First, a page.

The Concept of the State in Investor-State Arbitration: A Social Science Perspective
In The Role of the State in Investor-State Arbitration, eds. Shaheeza Lalani and Rodrigo Polanco Lazo, Brill Nijhoff, 2015
31 Pages Posted: 25 Jul 2017
Date Written: August 25, 2014
Many legal writings on investor-state dispute settlement (ISDS) consider the State primarily in its practical dimension as a respondent or treaty negotiator. International lawyers certainly work with a concept of the State, but it often consists of little more than the criteria of statehood (population, territory, government and independence) expressed in the Montevideo Convention on Rights and Duties of States. These criteria say little to nothing about how modern administrative States should or do interact with economic and political actors within their territories. Certainly, some arbitrators and treaties defer to States’ regulatory prerogatives in greater or lesser degree. But absent a consistent theory of appropriate State behavior vis-à-vis other economic actors, there is a risk that some State-society interactions that promote long-run development may also trigger treaty liability under international investment agreements in the short-term. This chapter has two goals. First, it hopes to introduce readers in the legal community to some of the ways in which social scientists study the State and various judicial processes. Second, it shows that investment arbitrators are already working with concepts of the State, even if these do not constitute full-blown theories.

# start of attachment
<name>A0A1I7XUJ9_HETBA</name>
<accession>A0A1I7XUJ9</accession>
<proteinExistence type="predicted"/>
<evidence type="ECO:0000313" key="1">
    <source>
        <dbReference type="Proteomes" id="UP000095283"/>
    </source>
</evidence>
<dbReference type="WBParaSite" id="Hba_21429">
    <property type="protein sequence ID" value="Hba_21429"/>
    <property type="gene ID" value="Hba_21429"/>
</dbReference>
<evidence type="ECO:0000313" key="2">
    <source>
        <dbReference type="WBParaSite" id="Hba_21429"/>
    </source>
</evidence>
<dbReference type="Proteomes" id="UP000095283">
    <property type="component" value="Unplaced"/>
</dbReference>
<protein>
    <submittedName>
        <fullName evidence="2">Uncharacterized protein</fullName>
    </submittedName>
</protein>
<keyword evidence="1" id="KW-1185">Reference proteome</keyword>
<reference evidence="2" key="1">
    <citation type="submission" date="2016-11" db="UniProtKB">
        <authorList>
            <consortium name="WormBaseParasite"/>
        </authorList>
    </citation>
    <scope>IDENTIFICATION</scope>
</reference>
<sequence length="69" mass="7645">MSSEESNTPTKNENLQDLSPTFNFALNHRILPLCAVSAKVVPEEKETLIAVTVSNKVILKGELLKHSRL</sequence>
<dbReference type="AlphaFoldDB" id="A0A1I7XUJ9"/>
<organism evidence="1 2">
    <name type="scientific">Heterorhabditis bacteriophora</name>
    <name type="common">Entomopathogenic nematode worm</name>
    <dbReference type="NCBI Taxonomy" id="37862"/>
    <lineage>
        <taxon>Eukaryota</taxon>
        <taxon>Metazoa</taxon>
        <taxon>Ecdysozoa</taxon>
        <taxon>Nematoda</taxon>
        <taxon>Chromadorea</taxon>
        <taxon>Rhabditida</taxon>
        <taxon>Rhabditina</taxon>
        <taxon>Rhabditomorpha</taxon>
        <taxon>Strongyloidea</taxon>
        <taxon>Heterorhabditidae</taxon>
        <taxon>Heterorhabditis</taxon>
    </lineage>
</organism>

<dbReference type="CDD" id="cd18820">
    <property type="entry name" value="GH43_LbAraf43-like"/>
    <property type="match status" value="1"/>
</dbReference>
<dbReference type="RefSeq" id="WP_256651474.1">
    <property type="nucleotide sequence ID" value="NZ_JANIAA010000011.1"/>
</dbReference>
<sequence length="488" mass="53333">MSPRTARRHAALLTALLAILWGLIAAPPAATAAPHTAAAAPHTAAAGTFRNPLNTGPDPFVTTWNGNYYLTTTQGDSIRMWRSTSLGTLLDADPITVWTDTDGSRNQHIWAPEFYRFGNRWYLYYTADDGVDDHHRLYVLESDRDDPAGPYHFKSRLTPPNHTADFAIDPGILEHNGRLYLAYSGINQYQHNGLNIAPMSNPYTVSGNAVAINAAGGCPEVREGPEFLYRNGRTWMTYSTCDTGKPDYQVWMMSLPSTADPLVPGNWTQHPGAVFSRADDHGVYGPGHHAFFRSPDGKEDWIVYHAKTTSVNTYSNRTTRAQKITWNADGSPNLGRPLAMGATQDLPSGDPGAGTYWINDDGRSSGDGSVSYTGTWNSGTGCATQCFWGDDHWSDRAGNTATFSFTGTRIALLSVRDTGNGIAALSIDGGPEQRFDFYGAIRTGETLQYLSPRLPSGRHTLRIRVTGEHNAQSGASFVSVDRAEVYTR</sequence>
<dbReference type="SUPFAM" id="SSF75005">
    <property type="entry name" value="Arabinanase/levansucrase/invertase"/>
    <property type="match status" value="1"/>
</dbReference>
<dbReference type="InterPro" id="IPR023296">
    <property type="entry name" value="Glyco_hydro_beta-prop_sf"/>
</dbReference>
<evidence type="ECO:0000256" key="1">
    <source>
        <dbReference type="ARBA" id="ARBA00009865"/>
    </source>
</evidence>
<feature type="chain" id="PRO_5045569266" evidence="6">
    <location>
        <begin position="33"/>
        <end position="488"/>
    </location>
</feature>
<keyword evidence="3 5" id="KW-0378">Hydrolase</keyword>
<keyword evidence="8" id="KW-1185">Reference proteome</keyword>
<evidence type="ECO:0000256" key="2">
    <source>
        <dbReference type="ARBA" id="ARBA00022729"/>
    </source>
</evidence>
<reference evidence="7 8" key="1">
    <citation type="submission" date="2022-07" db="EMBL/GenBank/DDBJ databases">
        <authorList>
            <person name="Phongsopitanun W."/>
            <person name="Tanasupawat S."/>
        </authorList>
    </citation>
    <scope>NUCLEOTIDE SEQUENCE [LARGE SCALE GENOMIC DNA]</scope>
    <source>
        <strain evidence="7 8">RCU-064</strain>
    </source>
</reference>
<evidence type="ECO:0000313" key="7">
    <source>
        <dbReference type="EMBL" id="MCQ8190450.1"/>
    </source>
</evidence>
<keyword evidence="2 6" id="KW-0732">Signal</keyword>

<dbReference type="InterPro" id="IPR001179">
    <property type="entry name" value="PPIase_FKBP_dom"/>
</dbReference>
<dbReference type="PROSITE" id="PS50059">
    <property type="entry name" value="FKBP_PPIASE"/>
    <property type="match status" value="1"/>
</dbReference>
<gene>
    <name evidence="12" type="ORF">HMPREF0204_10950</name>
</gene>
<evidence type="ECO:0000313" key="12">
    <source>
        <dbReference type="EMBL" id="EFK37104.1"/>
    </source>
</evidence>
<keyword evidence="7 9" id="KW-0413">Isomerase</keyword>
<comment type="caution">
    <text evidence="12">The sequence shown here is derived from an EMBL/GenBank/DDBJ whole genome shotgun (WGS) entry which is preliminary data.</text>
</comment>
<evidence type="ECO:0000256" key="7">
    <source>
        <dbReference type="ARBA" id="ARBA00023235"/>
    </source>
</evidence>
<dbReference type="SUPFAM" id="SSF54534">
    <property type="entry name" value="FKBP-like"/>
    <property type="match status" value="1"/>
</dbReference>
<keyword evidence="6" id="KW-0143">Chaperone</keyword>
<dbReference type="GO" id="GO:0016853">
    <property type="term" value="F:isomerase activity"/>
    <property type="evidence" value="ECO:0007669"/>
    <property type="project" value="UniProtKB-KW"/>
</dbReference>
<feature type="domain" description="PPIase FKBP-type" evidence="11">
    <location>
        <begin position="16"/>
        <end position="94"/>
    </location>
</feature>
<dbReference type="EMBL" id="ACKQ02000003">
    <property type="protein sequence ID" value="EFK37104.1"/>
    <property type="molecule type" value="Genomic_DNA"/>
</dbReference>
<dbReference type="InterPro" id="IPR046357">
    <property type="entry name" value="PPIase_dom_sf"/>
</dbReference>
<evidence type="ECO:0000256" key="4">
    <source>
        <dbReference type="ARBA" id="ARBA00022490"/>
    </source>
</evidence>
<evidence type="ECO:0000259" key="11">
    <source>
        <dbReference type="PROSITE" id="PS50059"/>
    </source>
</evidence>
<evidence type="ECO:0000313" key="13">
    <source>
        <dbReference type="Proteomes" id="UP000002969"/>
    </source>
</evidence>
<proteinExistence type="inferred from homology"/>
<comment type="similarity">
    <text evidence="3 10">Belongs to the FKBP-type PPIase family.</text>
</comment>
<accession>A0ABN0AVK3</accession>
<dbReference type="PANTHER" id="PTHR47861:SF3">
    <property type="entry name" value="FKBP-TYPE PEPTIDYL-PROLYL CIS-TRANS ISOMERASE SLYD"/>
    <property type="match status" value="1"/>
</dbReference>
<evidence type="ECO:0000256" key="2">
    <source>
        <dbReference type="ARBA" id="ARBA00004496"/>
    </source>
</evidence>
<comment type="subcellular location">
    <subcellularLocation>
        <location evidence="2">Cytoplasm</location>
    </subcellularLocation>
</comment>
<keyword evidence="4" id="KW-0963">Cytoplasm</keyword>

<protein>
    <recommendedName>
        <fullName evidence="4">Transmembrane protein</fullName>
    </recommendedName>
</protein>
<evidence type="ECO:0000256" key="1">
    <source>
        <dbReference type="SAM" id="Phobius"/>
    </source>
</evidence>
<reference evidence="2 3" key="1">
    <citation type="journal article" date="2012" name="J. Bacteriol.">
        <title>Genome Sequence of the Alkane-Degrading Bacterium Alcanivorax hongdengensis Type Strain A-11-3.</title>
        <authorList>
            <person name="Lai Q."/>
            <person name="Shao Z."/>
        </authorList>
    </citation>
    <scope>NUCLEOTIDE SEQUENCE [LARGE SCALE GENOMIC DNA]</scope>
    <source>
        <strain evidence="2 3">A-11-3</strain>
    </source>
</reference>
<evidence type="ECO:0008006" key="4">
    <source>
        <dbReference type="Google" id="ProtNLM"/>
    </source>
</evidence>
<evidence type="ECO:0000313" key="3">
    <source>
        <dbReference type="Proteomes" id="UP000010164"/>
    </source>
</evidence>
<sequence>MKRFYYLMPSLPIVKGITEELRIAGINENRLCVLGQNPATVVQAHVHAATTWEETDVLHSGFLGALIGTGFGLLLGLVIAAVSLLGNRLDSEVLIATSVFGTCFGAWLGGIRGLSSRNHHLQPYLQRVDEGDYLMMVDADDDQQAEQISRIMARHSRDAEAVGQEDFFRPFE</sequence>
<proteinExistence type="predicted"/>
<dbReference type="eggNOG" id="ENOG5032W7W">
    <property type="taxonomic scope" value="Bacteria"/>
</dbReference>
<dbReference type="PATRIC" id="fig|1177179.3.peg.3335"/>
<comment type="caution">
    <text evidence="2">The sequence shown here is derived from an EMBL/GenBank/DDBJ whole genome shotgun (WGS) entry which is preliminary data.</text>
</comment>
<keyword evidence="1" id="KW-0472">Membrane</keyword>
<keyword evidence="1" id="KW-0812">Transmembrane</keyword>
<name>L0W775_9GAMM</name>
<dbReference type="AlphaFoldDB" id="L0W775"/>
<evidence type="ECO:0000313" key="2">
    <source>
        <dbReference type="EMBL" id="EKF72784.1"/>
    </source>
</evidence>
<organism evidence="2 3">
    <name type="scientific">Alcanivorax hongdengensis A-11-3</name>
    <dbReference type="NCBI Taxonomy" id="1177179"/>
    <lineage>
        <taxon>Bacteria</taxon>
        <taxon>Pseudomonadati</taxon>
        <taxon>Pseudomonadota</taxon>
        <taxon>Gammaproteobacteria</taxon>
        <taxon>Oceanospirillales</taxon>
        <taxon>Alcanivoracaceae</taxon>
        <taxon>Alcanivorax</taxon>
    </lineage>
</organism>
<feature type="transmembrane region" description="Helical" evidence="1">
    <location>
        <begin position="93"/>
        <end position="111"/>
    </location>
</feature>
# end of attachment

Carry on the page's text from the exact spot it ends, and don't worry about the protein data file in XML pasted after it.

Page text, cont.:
Keywords: qualitative research, grounded theory, investor-state dispute settlement, ISDS
JEL Classification: F55
Suggested Citation: Suggested Citation